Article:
Sunday, October 09, 2005

Travel: Michael Allin's Alex

Michael Allin and I have been friends since long ago and far away when I was at the beginning of my teens and he was at the end of his. He went on to become a screenwriter ("Enter the Dragon") and novelist ("The Christmas Kid"), but found his real metier as a poet-traveler-historian with the book "Zarafa," about a giraffe given by the Pasha of Egypt to the King of France in the early 19th century. Michael retraced the journey of this wild animal with whom everyone seemed to fall in love as she made her way from Sudan up the Nile to Alexandria, across the Mediterranean to Marseilles, and was then walked through France to the Jardin des Plantes in Paris: history as fable, travel as literature. Michael has since wandered along the remotest recesses of the Silk Road, is now exploring South America, and occasionally shares his writing with us on his blog:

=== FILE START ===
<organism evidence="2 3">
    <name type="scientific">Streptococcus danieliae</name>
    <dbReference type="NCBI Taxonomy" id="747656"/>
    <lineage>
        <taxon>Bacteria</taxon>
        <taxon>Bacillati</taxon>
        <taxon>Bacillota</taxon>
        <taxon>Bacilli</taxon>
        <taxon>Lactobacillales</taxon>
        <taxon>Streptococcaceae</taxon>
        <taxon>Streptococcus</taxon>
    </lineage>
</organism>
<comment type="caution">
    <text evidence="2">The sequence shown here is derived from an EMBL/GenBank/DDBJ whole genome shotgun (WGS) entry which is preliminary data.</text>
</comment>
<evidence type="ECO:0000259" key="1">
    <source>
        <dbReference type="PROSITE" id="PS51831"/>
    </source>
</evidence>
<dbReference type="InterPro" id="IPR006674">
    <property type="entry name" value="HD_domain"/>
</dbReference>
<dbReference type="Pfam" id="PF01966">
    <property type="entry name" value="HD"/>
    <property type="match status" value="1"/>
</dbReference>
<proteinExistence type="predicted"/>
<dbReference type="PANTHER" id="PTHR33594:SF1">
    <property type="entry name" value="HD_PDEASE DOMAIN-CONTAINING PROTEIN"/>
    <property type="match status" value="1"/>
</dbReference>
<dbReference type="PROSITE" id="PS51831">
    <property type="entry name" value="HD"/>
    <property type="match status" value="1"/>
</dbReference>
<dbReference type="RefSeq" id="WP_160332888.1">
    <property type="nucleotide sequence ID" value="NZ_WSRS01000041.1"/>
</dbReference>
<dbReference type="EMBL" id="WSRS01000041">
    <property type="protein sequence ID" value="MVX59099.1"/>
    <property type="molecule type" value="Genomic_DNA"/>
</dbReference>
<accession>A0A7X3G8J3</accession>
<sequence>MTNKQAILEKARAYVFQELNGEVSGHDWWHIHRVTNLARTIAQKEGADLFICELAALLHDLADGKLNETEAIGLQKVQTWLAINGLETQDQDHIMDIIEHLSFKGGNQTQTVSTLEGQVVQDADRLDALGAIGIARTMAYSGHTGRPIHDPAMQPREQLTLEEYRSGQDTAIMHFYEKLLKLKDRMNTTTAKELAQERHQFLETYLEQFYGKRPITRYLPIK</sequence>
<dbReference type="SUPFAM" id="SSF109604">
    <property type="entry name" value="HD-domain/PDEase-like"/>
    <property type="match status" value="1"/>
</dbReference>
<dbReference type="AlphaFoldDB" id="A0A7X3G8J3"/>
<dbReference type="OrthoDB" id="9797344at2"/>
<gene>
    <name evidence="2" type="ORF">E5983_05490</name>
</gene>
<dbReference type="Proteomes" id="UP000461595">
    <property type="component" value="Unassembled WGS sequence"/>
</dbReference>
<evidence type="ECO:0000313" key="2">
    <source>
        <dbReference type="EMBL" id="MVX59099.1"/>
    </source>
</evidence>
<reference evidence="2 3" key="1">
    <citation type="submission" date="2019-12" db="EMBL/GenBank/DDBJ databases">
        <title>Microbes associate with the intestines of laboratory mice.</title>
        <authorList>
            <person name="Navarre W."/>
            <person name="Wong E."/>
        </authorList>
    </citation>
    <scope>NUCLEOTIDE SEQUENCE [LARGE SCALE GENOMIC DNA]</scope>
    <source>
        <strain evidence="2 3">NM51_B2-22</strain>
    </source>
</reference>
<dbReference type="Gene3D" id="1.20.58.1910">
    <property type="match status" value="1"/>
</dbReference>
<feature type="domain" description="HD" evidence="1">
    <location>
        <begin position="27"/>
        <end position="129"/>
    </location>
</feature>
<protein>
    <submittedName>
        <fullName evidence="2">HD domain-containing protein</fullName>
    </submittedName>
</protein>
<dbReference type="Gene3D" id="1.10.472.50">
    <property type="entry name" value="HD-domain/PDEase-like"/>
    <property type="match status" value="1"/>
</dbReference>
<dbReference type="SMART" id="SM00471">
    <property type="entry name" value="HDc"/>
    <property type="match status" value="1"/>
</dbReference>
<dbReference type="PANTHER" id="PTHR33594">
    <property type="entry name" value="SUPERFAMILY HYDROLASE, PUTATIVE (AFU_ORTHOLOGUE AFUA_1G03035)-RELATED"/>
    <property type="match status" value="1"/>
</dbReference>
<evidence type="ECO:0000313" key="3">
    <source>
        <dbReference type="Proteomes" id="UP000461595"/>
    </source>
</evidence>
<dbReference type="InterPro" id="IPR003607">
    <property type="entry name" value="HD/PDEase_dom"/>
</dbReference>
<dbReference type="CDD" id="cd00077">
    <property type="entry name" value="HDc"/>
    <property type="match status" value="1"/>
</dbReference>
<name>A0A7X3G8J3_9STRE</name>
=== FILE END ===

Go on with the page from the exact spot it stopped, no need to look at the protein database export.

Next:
"Leaving Africa, from my book ZARAFA:

"At Alexandria the sea is ever changing -- turquoise shallows and purple depths and vast outer blue that turns dark green when the wind roughens it too choppy to reflect the sky, silver gray under clouds and patched with golden columns of sunlight -- constant only in its immensity and, after the snaking current of the Nile, violently alive. Incoming swells explode into rainbows against the limestone fortress of the Mamelukes at the entrance to the harbor. The light, too, is mercurial, moody without the solid heat of the desert. Arabic sounds different here, and faces change as Egypt turns Greek.
"After the overwhelming fact of the Nile -- where the heat and the landscape and fifty centuries of history confirm the irrelevance of any particular life -- Alexandria is a physical and emotional relief, a beautiful and confusing letdown. Body and eyes no longer suffer, and the mind no longer searches in awe for the shelter of a detail -- momentary shade, a drink, some small living touch like the green monkey climbing that other Zarafa's neck [painted in a tomb at Luxor] 3,500 years ago. ..."

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